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    Officer Meiners
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    Judge Wilcox.jpgAll the talk around the Hall of Justice today was about yesterday’s battle royal, fought to the finish in Judge Jennifer Wilcox’s Division 101 traffic court.  Two heavy-weights—local radio and television personality Terry Meiners, and LMPD’s star traffic cop Sam Cromity—fought to the finish over a speeding ticket.  Late in the afternoon the jury returned a verdict of “not guilty;” a TKO for Meiners.        

    Terry & Rachel.jpgThe 54-year-old Meiners has been a regular on WHAS-AM with his drive-time radio program, since 1985.  Recently, he and Rachel Platt have started co-hosting the new Great Day Live morning show on WHAS-TV.  Most folks in Louisville will recognize Meiners from his 25-year involvement with the WHAS Crusade for Children telethon, which he co-hosts with television news anchor Melissa Swan.

    Louisville definitely has a love/hate relationship with the sharp-tongued comedian.  He has won the “Best Radio Personality” readers’ survey contest sponsored by Louisville Magazine 18 times; and in 2010 the readers of LEO Weekly voted him “Best Local Media Celebrity You Love to Hate;” just ahead of convicted extortionist Karen Sypher.

    cromity.jpgOfficer Sam Cromity, on the other hand, is relatively unknown outside of law enforcement and legal circles, where he has a reputation for writing speeding tickets.  Lots of speeding tickets.  He is usually at the top of the annual LMPD traffic-ticket list.

    Although police officers receive no extra pay for court appearances while on duty, they receive $50 for the first two hours they spend in court during non-working hours and collect overtime pay after that.  A 2009 newspaper article about the excessive cost of police overtime pay mentioned that Cromity logged more than 1,000 hours of court pay between 2004 and 2008, according to police records; earning nearly $50,000 extra pay as a result.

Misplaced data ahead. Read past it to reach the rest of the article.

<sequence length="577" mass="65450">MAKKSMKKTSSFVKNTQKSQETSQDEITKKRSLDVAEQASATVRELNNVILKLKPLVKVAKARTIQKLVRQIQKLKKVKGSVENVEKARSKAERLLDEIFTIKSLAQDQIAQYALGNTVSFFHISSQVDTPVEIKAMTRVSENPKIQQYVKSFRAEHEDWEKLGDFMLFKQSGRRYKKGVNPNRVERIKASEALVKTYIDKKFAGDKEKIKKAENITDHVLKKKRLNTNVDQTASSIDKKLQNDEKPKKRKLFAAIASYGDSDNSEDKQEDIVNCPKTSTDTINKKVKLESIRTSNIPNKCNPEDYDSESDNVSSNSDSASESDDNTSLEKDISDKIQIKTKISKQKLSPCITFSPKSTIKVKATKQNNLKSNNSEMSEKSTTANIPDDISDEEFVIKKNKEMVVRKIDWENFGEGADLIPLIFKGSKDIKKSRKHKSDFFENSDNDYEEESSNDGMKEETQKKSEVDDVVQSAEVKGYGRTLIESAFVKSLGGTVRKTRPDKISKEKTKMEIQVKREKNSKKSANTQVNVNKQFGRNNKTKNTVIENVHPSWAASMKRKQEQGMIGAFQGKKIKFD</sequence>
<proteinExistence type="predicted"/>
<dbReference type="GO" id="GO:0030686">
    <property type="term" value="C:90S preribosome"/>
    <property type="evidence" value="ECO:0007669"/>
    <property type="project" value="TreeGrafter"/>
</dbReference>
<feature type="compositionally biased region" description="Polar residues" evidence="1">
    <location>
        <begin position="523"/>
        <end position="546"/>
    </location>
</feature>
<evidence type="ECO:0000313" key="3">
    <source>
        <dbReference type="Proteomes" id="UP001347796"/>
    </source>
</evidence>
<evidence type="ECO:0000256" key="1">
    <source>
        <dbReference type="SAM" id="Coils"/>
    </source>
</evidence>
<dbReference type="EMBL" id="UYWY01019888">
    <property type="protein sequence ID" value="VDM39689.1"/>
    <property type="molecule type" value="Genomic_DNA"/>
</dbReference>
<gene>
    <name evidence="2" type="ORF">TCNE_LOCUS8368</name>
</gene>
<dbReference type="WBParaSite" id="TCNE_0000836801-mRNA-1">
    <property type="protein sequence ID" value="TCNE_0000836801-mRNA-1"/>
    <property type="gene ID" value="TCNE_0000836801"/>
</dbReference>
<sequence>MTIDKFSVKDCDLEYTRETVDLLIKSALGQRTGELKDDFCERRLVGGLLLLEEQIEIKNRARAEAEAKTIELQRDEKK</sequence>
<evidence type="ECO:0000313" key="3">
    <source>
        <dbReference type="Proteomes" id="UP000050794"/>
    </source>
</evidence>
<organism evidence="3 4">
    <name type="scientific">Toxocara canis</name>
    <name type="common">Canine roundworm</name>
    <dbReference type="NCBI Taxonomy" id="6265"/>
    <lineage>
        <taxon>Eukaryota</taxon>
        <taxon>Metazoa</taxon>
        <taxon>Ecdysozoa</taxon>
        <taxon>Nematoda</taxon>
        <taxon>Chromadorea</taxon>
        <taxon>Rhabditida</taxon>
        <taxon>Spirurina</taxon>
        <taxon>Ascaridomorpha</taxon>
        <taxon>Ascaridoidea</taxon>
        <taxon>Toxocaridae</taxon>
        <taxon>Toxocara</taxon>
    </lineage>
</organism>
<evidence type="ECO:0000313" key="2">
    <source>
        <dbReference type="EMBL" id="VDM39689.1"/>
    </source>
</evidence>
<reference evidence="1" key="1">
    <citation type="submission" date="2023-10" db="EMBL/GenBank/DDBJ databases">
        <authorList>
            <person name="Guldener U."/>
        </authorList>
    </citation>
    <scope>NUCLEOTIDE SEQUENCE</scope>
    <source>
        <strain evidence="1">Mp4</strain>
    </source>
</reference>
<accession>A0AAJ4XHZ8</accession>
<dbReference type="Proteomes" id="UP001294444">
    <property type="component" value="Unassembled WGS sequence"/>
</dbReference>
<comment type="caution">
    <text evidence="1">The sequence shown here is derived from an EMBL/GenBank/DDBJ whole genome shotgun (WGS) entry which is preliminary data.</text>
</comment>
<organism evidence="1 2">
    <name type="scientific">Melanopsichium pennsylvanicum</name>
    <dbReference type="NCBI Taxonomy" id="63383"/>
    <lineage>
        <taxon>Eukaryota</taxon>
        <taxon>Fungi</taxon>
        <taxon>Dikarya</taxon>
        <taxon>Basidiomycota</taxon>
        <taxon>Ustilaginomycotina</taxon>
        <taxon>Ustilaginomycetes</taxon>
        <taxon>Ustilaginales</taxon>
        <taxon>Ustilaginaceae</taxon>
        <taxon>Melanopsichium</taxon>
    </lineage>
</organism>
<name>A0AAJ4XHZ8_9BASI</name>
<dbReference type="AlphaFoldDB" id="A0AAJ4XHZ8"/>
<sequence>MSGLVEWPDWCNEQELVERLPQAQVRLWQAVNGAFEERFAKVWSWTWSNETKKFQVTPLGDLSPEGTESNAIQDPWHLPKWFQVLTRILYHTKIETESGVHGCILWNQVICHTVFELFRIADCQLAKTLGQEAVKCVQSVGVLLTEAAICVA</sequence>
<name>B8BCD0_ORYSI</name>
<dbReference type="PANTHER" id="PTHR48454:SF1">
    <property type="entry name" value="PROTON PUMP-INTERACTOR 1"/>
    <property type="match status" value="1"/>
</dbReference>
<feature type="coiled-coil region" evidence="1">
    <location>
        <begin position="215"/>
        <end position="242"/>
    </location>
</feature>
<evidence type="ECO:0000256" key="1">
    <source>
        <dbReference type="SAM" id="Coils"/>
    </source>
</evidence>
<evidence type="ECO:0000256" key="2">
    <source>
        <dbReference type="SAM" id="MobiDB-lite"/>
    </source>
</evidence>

But whether or not the taxpayers are getting their money’s worth out of Sam Cromity remains an open question.  A Courier-Journal review of his 2008 traffic and misdemeanor cases—nearly 3,000 in all—found that even when Cromity appeared in court, the vast majority of his cases either were reduced to lesser charges or dismissed.

    And, while it is probably not definitive to quote the complaint of a disgruntled motorist, we note that the web site carries the remarks of a one “easycheesy1,” who had this to say about Cromity:  “I admit I was in the wrong for speeding. Mr. Cromity is a rude and very impatient officer that shows lack of professionalism. I have never had an officer get so inpatient and curse at me because I had to pull out my registration and insurance. He stomped away from the car as if I was wasting his time to write the ticket. He needs anger management.”


    Thomas McAdam's picture

    About Thomas McAdam

    At various times I have been a student, a soldier, a college Political Science teacher, a political campaign treasurer, and legal adviser to Louisville's Police Department and Board of Aldermen. I now practice law and share my political opinions with anyone who will listen.

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